The first World Cup organized in Africa was set in South Africa. This country is perceived as the most Europeanized, and the white presence there reassures the racist Northern Europeans. Through this improbable image of South Africa being a “rainbow nation”, Shakira was once again chosen to perform there. A white face was to embody black African culture, with a stolen song, Waka Waka, she lied about writing when taken from the Cameroonian band Zangalewa.
When asked about her singing Waka Waka, representing the World Cup in Africa while not being black African or Afro descendant, Shakira claimed that this choice had nothing to do with race, but with coming together for Africa in support of a continent which went through so much. The argument of togetherness used by any colonizers to shut their detractors up was expressed once again.
In Brazil again, Claudia Leitte, Ivete Sangalo, and worst, Daniela Mercury, have no problem claiming African culture through Bahia simply due to their proximity to it. If black performers remain in the shadows, these white women call themselves “African”, “Black whites”. If black descendants can not enter the white sphere as easily even when they descend from white people, the insult of these white performers allow them to get into a sphere they have become the faces of. They do not respect the boundaries at all.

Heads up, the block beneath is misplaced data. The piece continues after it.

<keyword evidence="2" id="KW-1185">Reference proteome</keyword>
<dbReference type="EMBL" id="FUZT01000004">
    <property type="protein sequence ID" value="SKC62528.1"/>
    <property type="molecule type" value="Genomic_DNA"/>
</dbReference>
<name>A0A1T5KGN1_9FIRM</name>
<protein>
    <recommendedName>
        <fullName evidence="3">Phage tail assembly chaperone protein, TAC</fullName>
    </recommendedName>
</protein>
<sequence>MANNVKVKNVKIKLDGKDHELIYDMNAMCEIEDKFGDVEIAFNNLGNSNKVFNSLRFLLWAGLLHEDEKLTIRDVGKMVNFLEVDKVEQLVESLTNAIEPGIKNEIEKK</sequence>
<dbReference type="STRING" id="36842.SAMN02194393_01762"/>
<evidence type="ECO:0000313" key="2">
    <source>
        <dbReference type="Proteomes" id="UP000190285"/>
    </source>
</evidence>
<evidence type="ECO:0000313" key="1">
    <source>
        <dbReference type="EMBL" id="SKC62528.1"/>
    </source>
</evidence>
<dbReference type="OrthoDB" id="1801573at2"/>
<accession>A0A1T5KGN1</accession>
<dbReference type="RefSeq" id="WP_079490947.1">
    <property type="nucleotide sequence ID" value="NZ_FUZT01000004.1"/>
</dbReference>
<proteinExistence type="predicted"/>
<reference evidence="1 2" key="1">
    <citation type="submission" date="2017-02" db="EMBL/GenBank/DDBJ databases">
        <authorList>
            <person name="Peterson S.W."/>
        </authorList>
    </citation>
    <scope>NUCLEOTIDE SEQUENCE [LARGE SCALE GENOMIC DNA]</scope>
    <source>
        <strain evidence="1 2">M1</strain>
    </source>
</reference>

In one interview dating back to the very early 2000s, Shakira declared:”“I am a fusion. That’s my persona. I’m a fusion between black and white, between pop and rock, between cultures—between my Lebanese father and my mother’s Spanish blood, the Colombian folklore and Arab dance I love and American music.” The singer is not black, does not have Indigenous roots, but claims to be the center of the black and white world, hence a thought which is the continuity of the white Latin feeling of superiority and colonialism. She is white, belongs to a sphere of privilege, knows about the racism endured by the black Colombian community she is not related to by blood, but claims to be their point of fusion, as if black Latinos needed Shakira to come to earth to revolutionize music in South America.
When Shakira performed at the Superbowl, the black Latin community was supposed to applaud the fact that the majority of her dancers were black Colombians. Yet again, the presence of a white Shakira reassured the masses and no black performer was chosen to sing as a solo act on stage. This decision was also motivated by the validation of racist, colorist black male producers in the United States, whether Diddy, Jay-Z, who greatly disregarded dark skin black women in order to favor the likes of Jennifer Lopez during the early phase of globalism in the late 90s.